Marco Rubio, the son of a bartender and the first in his family to go to college, just finished repaying more than $125,000 in student-loan debt from the University of Florida and the University of Miami law school.
Now, Rubio, a Florida senator and a rising star in the Republican Party, is embracing a bipartisan bill that would force colleges to give students information about costs and career prospects.
After a decade of resistance from universities, Congress is poised to take on college prices amid a groundswell of anger about tuition outpacing inflation and family incomes, leaving borrowers with $1 trillion in debt. Politicians from both parties are seeking to compel colleges to tell students how much they could be expected to earn from their degrees, spell out fees and debt in plain English, reward schools that keep tuition affordable -- and punish those that don’t.
“We’re at the early stages of a transformation -- 10 years from now, higher education won’t look the same,” said Richard Vedder, an Ohio University economics professor who directs the Center for College Affordability and Productivity. “There are millions of people feeling the pain of student debt. When that number gets big enough, it starts to permeate the public consciousness.”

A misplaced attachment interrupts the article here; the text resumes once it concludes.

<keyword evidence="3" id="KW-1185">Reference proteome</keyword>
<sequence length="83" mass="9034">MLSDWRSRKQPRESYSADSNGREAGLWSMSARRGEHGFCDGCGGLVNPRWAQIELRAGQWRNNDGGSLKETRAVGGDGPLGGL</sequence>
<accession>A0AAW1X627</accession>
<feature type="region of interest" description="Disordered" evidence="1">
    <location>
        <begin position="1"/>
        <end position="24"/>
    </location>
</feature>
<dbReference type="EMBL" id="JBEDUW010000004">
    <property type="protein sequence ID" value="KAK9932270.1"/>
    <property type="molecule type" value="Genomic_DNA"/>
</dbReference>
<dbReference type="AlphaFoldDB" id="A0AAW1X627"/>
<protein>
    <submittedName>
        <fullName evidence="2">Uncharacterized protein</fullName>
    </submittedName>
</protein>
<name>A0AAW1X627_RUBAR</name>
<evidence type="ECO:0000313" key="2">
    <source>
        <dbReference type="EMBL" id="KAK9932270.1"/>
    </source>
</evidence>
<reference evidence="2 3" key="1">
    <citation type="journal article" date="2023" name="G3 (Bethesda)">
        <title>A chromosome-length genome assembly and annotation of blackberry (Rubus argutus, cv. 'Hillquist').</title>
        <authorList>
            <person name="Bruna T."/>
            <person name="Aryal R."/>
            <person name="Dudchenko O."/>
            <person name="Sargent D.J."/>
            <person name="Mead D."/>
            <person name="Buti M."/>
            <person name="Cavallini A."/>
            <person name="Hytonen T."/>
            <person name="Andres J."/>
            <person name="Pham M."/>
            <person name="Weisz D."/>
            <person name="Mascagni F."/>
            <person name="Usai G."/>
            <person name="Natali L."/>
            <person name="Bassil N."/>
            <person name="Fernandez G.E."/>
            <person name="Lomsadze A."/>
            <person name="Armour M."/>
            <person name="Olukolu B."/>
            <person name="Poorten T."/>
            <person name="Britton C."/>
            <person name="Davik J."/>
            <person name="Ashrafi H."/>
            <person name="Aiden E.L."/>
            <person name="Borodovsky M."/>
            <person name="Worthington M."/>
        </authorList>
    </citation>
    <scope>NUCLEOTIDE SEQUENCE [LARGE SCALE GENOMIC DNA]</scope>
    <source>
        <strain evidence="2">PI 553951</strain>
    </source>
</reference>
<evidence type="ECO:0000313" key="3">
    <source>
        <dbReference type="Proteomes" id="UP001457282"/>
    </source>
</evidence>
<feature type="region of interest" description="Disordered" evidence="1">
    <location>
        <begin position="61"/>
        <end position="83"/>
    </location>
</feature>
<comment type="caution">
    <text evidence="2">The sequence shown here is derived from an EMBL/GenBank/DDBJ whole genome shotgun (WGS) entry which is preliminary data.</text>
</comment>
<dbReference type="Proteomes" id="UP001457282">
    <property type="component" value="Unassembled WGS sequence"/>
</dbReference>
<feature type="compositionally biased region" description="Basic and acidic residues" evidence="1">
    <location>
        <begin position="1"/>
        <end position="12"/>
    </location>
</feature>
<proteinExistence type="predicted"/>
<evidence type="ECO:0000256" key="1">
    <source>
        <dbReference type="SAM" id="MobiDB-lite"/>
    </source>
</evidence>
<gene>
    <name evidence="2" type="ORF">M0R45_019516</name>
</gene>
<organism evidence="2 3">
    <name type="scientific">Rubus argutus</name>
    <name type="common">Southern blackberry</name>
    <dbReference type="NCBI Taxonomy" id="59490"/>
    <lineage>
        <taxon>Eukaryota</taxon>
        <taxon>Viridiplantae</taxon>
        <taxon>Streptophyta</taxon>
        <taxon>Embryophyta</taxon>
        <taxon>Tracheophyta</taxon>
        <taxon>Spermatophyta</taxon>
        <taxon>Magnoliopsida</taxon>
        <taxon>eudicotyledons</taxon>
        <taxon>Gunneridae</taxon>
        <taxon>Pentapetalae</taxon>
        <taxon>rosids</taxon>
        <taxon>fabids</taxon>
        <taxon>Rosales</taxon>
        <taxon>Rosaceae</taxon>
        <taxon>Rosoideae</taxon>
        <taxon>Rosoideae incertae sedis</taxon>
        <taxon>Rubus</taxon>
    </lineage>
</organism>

The latest round of bipartisan bills -- unusual in a divided Congress -- will spark a lobbying battle with colleges, an industry with about $500 billion in annual revenue, 4 million employees and 20 million students. Higher education institutions spend about $100 million a year to influence politicians, according to the Center for Responsive Politics, a Washington- based group that tracks such outlays.
In 2003 and 2008, colleges beat back other cost-control measures, dismissing them as Soviet-style price controls and meddling with academic freedom and student privacy.
Politicians and the media are perpetuating “a collision of myths” about student loans, said David Warren, president of the Washington-based National Association of Independent Colleges and Universities, which represents 1,000 private institutions.
The average student graduates from a private college with about $30,000 in debt, a manageable amount given they can expect to earn a $44,000 salary, he said.
“Most students are coming out with indebtedness equal to the cost of the first car they buy,” said Warren, former president of Ohio Wesleyan University. He said there may be a legislative “rush to judgment” in trying to curb costs.